A hole is dug into the ground. Plastic tarp is attached to wooden poles and serves as privacy walls. That's how most of the toilets in Mackenzie Community look – if you can find toilets at all.
So far, the toilets at Mackenzie Community School didn't look much different, except for the fact that the walls were actually made out of concrete. But that didn't prevent a rapid rise in the risk and spread of Cholera during rainy season, not the least due to overflowing toilets. As a result, the Health Ministry in Ndola had threatened to close Mackenzie Community School. By providing flushed toilets with a proper disposal system this risk was now addressed and removed.
All in all the project took about five weeks complete. In a first step, we emphasized the need for a pre-approval by the Ministry of Health of the plans presented to us by the community. From previous project work we knew that it can often be challenging to successfully establish contact with the right people at the ministry in order to get an approval within a reasonable time frame. Thankfully, due to these previous experiences as well as our persistence we succeeded in doing so, and within a matter of only a couple of days a written approval was obtained. On the same day we received the approval we already headed to town to purchase the first round of materials. After all, we didn't want to lose time but commence with the necessary construction work the next day already.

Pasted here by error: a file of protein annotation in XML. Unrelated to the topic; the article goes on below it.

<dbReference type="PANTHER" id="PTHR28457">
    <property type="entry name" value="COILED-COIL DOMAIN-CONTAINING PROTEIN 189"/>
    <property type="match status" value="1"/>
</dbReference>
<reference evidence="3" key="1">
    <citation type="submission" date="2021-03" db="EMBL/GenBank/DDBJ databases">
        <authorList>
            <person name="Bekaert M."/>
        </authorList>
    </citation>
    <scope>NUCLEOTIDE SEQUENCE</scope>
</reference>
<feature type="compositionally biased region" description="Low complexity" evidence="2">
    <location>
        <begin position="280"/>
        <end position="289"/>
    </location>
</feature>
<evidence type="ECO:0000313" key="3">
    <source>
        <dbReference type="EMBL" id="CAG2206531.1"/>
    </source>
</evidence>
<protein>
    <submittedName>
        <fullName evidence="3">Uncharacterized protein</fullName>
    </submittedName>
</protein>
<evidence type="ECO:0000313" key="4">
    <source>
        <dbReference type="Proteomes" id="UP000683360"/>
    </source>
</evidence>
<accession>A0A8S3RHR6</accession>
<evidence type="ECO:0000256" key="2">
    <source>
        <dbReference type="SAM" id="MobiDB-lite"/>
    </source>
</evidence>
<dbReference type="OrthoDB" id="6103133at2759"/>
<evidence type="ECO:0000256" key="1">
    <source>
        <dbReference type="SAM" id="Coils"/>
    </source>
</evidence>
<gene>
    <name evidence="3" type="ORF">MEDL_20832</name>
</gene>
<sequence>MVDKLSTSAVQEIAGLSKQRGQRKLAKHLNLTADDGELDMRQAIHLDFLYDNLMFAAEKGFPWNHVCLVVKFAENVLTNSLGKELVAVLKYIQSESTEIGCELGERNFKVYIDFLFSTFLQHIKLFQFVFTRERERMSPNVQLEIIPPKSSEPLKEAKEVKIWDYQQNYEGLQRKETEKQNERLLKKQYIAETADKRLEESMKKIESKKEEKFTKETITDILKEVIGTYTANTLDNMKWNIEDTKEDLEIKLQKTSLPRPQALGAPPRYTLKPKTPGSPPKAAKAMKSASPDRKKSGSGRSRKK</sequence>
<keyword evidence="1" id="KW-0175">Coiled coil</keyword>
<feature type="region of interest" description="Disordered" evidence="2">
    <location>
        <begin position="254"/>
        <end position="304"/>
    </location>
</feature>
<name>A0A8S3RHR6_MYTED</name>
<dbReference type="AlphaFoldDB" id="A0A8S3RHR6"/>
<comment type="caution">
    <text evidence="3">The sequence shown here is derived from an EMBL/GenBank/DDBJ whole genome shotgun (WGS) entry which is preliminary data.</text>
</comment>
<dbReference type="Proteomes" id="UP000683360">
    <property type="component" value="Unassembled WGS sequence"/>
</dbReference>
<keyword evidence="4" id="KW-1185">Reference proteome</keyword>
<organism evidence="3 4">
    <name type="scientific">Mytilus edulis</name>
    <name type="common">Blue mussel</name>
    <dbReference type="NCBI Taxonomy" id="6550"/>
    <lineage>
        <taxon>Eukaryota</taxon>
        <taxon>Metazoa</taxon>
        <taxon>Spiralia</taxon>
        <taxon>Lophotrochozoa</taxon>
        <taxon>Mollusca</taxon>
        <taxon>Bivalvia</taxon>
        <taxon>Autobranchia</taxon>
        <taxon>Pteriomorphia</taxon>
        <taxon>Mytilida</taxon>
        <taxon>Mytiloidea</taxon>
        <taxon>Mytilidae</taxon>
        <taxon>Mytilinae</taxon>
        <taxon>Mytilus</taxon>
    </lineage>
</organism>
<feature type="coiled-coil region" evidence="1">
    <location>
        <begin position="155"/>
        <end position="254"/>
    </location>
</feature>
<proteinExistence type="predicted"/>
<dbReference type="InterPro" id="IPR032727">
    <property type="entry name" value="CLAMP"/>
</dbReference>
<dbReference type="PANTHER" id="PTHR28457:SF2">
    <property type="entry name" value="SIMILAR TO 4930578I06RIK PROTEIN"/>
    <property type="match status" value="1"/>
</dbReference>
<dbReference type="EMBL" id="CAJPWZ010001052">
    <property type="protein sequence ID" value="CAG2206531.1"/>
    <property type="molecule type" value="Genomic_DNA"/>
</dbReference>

All necessary construction work, starting with the sewage tanks, to building the restroom stalls, putting on roofing, and completing plumbing and water connections, was done by a local member of the community in Mackenzie who was assisted by four local youth. At the construction site, work progressed six out of seven days a week and on a daily basis we had curious members of Mackenzie Community stop by to learn more about the work that was being undertaken. For example, one of them was an older woman who limped towards us to give us a huge hug to express her thankfulness and appreciation. In another instance, a young man dropped whatever he was doing and joined us for half day until sunset to help. And of course there were the many students of Mackenzie Community School who, during each break, came running towards us to inspect with great excitement the progress of 'their' toilets. This resulted in the work, which was often back-breaking and accomplished without heavy machinery, being done in an atmosphere of great excitement and joy. One of the members of Mackenzie Community, whose son is a participant in the iChange Scholarship Program, took it upon herself to prepare a meal for the crew every day in order to avoid losing too much time having to fetch food during lunch break. In the end, it wasn't just the work crew but a whole 'team' of the community that contributed to the swift and successful completion of the work.
Once completed, the toilets were duly inspected by the Ministry of Health and – upon successful approval – officially dedicated to the Mackenzie Community School. For the first time since its founding the school now has modern and hygienic flushed toilets.
As always a heartfelt and sincere thank you – also from the Ministry of Health – to all donors, contributors and workers in this successful project.